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Pension rule changes shelved ahead of General Election

Written by: Paloma Kubiak
The government’s plan to cut the tax relief on recycled pension savings has been put on hold in light of the snap General Election.

People saving for their retirement can stash £40,000 into their pension pot each year while those aged 55+ have a restricted annual allowance known as the Money Purchase Annual Allowance (MPAA).

In the Autumn Statement last year, the Chancellor announced the MPAA would be cut from £10,000 a year to £4,000 from 6 April 2017, affecting around 3% of over 55s.

The move aimed to prevent the “inappropriate double tax-relief” advantage of people withdrawing money from their pension pot and recycling it back in again, gaining more tax-relief on the sum.

The MPAA cut came into effect on 6 April 2017, which means many individuals would have received advice and guidance to navigate the lower threshold, but the policy still required assent as part of the Finance Bill.

Following the snap General Election call, parliament is set to be dissolved on 3 May and the MPAA cut will not be included in the Finance Bill.

Claire Trott, head of pensions strategy at Technical Connection, said: “It isn’t a surprise that some changes announced in the Spring Budget may be put on hold because of the snap general election. Some of this will be welcomed in the grand scheme of things but it does make planning very difficult. Advisers will have told clients to opt out of some schemes or cut back on contributions because it was believed that the MPAA would be cut to £4,000 but this appears unlikely now with the rush to get the Finance Bill through before the election.

“This doesn’t mean it won’t happen but it will need to go in the next Finance Bill which will take time and can’t really be back dated to the beginning of the tax year. This and other changes will leave clients and advisers in limbo again which really isn’t helpful for anyone.”

Other changes on hold

The snap General Election call has already seen the unpopular ‘death tax’ fee hike put on hold, which is good news for consumers.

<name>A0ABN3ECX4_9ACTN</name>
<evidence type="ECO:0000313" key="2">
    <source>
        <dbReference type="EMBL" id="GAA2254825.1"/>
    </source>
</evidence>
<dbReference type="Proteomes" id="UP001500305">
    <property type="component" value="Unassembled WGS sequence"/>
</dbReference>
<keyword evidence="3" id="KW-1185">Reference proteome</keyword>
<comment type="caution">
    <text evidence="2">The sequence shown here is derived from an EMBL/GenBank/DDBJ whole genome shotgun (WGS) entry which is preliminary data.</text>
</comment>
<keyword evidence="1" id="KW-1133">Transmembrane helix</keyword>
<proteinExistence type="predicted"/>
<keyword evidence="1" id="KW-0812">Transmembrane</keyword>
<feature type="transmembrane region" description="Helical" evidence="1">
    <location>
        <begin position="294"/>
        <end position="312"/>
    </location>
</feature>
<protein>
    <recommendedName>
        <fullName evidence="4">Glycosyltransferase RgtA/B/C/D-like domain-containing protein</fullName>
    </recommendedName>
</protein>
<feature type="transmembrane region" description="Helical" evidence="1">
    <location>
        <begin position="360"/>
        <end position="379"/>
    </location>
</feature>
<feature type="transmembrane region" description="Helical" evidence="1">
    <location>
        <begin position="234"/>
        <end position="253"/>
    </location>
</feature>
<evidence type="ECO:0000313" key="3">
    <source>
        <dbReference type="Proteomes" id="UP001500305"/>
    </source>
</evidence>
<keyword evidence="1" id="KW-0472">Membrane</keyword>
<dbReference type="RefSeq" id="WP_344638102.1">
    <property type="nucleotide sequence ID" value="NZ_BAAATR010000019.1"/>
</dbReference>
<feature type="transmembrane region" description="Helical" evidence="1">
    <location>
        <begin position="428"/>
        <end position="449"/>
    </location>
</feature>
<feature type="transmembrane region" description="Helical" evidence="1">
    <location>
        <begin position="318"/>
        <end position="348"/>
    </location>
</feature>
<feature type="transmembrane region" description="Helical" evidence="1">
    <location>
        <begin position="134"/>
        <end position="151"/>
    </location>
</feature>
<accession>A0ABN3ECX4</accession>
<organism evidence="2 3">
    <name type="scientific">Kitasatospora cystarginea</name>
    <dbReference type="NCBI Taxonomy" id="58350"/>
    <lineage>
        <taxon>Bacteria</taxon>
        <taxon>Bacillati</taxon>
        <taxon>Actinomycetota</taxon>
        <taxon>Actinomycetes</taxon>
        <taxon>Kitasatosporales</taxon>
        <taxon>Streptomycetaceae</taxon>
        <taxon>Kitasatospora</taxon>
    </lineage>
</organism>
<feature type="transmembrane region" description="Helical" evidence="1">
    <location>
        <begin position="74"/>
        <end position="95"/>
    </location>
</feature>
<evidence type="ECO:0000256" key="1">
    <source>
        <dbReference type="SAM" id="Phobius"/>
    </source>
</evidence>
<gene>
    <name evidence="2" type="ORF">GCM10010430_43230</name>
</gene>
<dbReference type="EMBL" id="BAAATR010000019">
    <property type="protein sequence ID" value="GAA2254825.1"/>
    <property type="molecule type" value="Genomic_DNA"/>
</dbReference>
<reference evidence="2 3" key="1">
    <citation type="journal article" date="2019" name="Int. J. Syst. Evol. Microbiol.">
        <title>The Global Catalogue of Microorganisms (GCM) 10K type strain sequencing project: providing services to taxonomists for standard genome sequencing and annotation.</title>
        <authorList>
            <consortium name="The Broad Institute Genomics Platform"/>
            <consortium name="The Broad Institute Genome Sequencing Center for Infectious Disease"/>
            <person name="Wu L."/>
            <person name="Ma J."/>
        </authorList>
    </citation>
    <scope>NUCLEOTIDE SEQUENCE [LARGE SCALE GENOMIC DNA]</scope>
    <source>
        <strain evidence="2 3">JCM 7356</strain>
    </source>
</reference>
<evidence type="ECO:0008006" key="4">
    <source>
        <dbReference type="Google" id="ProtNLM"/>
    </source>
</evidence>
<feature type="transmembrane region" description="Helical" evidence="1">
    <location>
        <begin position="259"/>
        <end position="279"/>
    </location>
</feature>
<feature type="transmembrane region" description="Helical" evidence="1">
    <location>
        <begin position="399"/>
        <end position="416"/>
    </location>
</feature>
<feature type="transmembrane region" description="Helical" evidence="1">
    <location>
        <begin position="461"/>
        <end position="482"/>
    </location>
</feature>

But another, more negative effect is that the £500 tax-free allowance for employer-funded pension advice has been shelved.

The allowance went up from £150 to £500 per employee on 6 April, but this change has been scrapped.

Tom McPhail, head of policy at Hargreaves Lansdown, said politically, it makes sense to ditch unpopular policies during an election campaign, in order to avoid upsetting voters but the cut to the pension advice allowance is disappointing.

“The Government’s decision to drop the increase to the £500 advice allowance financed by employers, as well as the inevitable suspension of the cold-calling ban are disappointing, particularly as these are not contentious measures. Investors are reaching retirement every day and are missing out on the benefits of these interventions. We hope to see these measures reinstated the other side of the election, if the Tories win.”

The new Pension Advice Allowance, allowing people to withdraw £500 on up to three occasions from their pension pot to pay for financial advice, which came into force earlier this month, has not been changed.

Dividend allowance cut

Another unpopular measure which has been shelved for now is the tax-free dividend allowance cut from £5,000 to £2,000 due to take effect from April 2018.

The measure would have affected around 2.27 million individuals with an average loss of £315, ranging from employees and directors of small businesses who remunerate themselves partly or wholly through dividends rather than salary, as well as investors with dividend generating shares and funds held outside of ISAs and pensions.

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